Saturday, March 17, 2007

Speaking of . . . Online vs. Live

Speaking of . . . Online v LiveMentioned before how I’m headed to Vegas next month. The trip has gotten me thinking about differences between online poker (where I’ve played a lot) and live poker (where I’ve played very little). Because my experience is so unbalanced, I’ll refrain from drawing any uninformed conclusions here about differences. Instead I thought I’d compile what others have been saying here recently about online vs. live play.

Mike “the Mouth” Matusow: “Online poker is so fake that its funny”


Mike 'the Mouth' MatusowAbout a month ago, Matusow was involved in a high stakes NLH session over at Full Tilt and amid a chat box exchange with a player named Msampoerna articulated his oft-mentioned cynicism about online poker. According to Matusow, “online poker is so fake that its funny . . . this is stupid . . . u think cards just role on ioff likehere inlive game.” A few found it strange Matusow might try to advance the “online poker is rigged” argument on the very site he is paid to represent. Indeed, the second part of Matusow’s quote does suggest something along those lines -- as if he really believes there is something sketchy about how the site’s randomizing program deals out the cards.

The first part, though -- where Matusow says “online poker is so fake that its funny” -- doesn’t necessarily refer (only) to the integrity of the software. Here Matusow is more likely speaking of the way people play online as opposed to live poker. As he pointed out in a 2005 CardPlayer interview, with online poker “the speed of the game is so fast” many players “think they have to play every hand.” Thus come horrific beats and other oddities one doesn’t normally see in the casino. “Online players are the worst players in the history of mankind,” Matusow goes on to say. “Guys put in $13,000, $14,000 when they can’t beat anything. Only online do you see that. That can never happen in a live game. I crush the no-limit online.” (Matusow here is presumably referring to the $50/$100 NLH game he mentions earlier in the interview.) Matusow reiterated that boast in his chat with Msampoerna last month: “i play anyone inpoker live poker any stake anytime.”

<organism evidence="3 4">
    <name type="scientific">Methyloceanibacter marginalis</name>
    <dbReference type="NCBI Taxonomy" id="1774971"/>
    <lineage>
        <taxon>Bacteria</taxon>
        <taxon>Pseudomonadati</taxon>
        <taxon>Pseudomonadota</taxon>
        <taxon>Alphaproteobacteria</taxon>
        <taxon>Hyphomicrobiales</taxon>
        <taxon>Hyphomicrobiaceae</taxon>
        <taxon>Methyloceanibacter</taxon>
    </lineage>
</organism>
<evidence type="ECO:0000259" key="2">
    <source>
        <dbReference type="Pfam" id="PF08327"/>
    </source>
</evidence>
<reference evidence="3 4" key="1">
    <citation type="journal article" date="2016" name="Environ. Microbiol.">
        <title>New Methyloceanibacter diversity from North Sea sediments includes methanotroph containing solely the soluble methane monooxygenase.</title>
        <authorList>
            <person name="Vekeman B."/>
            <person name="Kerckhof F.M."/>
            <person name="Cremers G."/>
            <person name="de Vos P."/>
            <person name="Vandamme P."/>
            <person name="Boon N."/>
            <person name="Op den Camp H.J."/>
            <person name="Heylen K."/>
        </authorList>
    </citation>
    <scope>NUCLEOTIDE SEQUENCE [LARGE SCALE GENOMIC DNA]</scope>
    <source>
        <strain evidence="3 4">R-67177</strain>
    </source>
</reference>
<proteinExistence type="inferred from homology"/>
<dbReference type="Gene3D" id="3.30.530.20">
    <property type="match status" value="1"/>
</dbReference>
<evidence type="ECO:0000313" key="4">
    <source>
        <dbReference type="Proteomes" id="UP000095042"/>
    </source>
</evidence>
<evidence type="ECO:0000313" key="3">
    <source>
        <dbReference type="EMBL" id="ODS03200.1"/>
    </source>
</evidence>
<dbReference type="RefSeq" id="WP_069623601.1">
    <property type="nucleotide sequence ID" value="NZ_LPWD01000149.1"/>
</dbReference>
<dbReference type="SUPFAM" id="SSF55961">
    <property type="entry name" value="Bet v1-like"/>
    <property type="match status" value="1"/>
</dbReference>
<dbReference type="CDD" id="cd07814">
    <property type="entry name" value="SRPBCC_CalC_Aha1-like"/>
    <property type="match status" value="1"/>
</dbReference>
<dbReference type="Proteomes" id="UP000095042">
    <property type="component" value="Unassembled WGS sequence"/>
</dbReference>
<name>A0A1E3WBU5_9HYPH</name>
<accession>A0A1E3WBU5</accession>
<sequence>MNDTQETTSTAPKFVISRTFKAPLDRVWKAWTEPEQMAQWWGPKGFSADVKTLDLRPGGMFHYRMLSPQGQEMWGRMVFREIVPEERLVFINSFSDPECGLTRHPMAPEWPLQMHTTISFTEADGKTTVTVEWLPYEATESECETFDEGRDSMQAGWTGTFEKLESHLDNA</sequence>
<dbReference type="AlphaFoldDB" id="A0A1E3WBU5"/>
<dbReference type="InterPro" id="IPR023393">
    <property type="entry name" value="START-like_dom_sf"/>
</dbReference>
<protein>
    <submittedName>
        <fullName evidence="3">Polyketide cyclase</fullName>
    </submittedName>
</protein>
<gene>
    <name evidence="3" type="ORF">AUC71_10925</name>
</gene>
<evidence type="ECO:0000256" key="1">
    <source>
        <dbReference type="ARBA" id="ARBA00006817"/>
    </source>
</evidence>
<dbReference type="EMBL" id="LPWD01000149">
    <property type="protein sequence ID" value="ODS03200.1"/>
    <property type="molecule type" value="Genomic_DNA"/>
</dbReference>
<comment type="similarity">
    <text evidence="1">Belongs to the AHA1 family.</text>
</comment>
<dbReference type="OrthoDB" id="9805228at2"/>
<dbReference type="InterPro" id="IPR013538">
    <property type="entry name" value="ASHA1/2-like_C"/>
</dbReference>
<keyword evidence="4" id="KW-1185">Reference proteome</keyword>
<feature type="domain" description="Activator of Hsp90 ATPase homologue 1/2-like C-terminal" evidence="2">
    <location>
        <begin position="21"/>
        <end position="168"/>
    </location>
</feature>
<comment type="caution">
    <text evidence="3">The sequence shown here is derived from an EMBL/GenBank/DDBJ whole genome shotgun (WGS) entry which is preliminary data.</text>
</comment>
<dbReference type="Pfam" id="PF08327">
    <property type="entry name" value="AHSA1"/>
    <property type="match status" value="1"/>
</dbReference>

Barry Greenstein: “I get pretty bored online.”

Barry GreensteinGreenstein appeared this week on the Pocket Fives podcast, and among other things was asked about differences between online and live play. He mentioned how when he wrote his book, Ace on the River, he hadn’t really played much online, and so relied on conversations with Phil Ivey (who had played a lot online) to write his internet chapter. Now that he’s been signed on to represent PokerStars, he has gotten more online experience.

In the interview, he noted how when he plays online he usually finds himself “playing bridge also or surfing the web, reading news stories, things like that.” He went on to explain: “I don’t get the sensory feedback from playing one or even two games online. It’s not enough for me, because the way I [have] always played poker live, I was always talking to people, looking around the table at what other people were doing. I was reading people, that’s how I spent my time. Now when I play online, I don’t get that same sensory feedback. I get pretty bored online. And the funny thing is, the younger players -- and I’ll use Phil Ivey again as an example -- who’ve played more online than I have, when they come to a live game, they’re so used to playing more hands and multiple games . . . they don’t get the sensory feedback playing live. So it’s like we have opposite problems . . . Phil is more focused online actually than live, and for me it’s just the opposite.”

“Bodog” Ari Engel: “It’s exactly the same game.”

'Bodog' Ari EngelEngel is an online pro who has frequently appeared in the upper reaches of Pocket Fives’ player rankings (today he’s ranked 21st). Recently he’s been playing more live events. After being an early chip leader at the L.A. Poker Classic main event at the Commerce last month, he made a modest cash by finishing in 50th place. During that tournament Engel appeared as a guest on The Circuit where he mentioned that the Commerce event was only his fifth $10K live tournament. (He also talked about having obtained a backer to enter that particular event and, one presumes, subsequent ones as well.)